The Shire Book of British Pigs by Val Porter is a glorious celebration of this animal’s transition from wild boar to domesticated pig. It starts by explaining the basics of pig keeping and the history of farming and gives detailed information about the various breeds and how they come to look as they do.  Most British breeds have, at some point, been cross-bred with Chinese stock which has resulted in the squashed snouts.

Old English pig from 1842

The pictures in this book are so glorious they’ll make you weep; whether they are photographs of existing pigs or paintings and etchings of animals commissioned by proud owners and stockmen from the past.

Like many domestic farm animals, the drive for intensive, high speed farming homogenised pig breeds and had them shut away from public view. In the decades after the war animals were raised in large-scale, purpose built buildings where the only interest was how much bacon, pork and sausages could be made as quickly as possible.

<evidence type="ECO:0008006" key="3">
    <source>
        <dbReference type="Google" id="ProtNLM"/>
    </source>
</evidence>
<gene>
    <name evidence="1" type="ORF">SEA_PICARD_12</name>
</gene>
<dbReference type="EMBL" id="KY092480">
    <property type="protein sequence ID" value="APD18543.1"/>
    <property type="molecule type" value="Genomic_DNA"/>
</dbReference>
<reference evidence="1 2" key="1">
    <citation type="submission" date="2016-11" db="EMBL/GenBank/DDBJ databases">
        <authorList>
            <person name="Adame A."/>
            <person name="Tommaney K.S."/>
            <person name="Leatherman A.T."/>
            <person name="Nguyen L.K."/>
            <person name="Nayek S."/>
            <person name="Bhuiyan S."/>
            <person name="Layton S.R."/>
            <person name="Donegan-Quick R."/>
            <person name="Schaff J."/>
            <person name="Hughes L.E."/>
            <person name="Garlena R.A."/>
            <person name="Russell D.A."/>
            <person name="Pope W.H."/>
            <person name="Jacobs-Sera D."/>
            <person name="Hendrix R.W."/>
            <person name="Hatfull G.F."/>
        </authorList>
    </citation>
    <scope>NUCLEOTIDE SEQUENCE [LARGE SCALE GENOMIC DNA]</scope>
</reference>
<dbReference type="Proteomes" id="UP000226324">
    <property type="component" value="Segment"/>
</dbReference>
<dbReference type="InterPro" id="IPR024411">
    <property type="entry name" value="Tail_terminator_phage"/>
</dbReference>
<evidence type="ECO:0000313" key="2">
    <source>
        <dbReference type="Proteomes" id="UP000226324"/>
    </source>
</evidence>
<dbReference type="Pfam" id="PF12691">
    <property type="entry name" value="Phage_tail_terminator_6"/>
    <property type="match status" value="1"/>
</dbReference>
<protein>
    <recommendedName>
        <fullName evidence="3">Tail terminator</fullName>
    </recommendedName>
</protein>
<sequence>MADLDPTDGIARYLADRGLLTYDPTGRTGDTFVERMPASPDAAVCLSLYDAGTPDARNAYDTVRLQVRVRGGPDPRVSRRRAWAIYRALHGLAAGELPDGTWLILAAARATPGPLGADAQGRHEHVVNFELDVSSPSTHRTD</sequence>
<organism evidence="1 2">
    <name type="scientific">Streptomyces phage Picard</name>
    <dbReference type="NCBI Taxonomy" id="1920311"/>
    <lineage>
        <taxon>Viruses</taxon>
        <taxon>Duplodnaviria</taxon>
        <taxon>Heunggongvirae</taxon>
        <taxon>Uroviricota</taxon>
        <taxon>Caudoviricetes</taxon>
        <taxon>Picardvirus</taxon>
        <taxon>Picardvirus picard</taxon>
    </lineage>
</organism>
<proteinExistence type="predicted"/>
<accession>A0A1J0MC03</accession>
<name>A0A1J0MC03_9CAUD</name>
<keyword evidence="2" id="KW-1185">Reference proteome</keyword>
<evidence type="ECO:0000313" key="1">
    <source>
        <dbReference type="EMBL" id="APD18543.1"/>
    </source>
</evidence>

Thanks to the renewed interest in rare breeds, slow food and local farming, there has been a concomitant awareness of animal welfare and pigs are appearing in our fields once again.  The rare breed is making a comeback and it is quite usual to see Tamworths, Gloucester Old Spots, British Saddlebacks and Oxford Sandy and Blacks rootling around happily in the fresh air.

This book also covers the New Pigs on the block.  Pig breeds continue to evolve and the farmers are interested in make the breeds hardier again so that they can manage an outdoor life.  A pig with a fleecy coat is a sight to behold and I wonder how many people were aware of the, now extinct, Lincolnshire Curly Coat?

Pennywell Mini pig - so gorgeous you could just eat them ... except not these because they're pets, tiny enough to fit in Paris Hilton's handbag.

Porter’s clear and appealing writing style draws you in to the life of these delightful animals.  She has written more than forty books about livestock, farming and self-sufficiency and her enthusiasm shines through. If you like pigs, read this book.  If you like eating pigs this book can only enhance your gastronomic experience.